Friday, 4 November 2016

November musings


Birds today were minimal but a wander around Blueberry Farm was sufficient to find a female Peregrine and the eight Stonechats still. Some brush clearance at Harrington Airfield this afternoon disturbed large numbers of winter thrushes in the hawthorns and on the fields where they were joined by flocks of immigrant Starlings and Chaffinches. There was even a decent-sized Lapwing flock at dusk, the first sizable flock for what seems like an age.

Chris Payne continues to monitor passage Goldfinches in his garden at Greens Norton, catching and ringing another 17 new birds yesterday to add to an already impressive autumn total. It is assumed that these birds are moving generally south from northern Britain and/or the continent, feeding up wherever they find a good food source.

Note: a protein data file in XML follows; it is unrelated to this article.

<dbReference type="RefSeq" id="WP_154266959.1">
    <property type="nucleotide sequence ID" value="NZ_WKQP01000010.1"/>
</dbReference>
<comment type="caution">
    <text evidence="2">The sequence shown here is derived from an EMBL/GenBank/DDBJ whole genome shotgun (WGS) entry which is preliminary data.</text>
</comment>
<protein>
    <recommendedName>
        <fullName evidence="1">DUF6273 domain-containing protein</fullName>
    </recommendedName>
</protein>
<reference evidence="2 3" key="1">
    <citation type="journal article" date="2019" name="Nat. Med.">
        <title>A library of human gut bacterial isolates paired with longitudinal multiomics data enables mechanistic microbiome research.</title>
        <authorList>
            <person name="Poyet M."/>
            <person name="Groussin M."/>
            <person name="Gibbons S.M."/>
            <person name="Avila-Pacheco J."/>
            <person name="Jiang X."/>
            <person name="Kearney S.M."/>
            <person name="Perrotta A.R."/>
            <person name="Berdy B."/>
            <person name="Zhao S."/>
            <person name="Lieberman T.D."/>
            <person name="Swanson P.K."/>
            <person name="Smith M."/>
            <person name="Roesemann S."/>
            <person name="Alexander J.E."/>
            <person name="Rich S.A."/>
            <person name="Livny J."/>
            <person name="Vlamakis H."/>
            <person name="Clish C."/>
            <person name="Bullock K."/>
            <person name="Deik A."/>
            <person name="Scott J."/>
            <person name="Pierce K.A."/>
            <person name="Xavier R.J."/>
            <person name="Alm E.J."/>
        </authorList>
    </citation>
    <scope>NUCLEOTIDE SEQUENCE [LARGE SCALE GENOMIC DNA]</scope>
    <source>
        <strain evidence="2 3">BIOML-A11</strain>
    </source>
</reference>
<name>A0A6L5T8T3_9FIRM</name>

Neil Hasdell has kindly created another birdwatching site map, this time for Stanwick Lakes, and this is now posted on the Birdwatching Site Maps tab.


Neil M

Male and female Goldfinches in adult plumage
look very similar but in the hand there are some
features that can allow ringers to identify the gender
in the majority of birds handled. In this image taken
by Goldfinch guru Chris Payne the right hand bird is a female and
 the left hand bird is a male, both still completing body moult.
 Finches often have remnants of their food stuck on their bill where
it can coagulate and remain for quite a time as in
the right hand bird. Females tend to be marginally smaller,
often exhibit grey/silver feather tips just above the bill and
generally the red around the face is more restricted and duller.
Males tend to be brighter and with blacker feathering around
the eye, on the crown and nape...

A picture of  Pitsford Reservoir reserve
warden Mischa Cross toasting marshmallows!
A very nice by-product of brush cutting and
 woodland management is the fire that follows -
and the opportunity to bake spuds and roast
chestnuts and marshmallows thereafter!

No comments: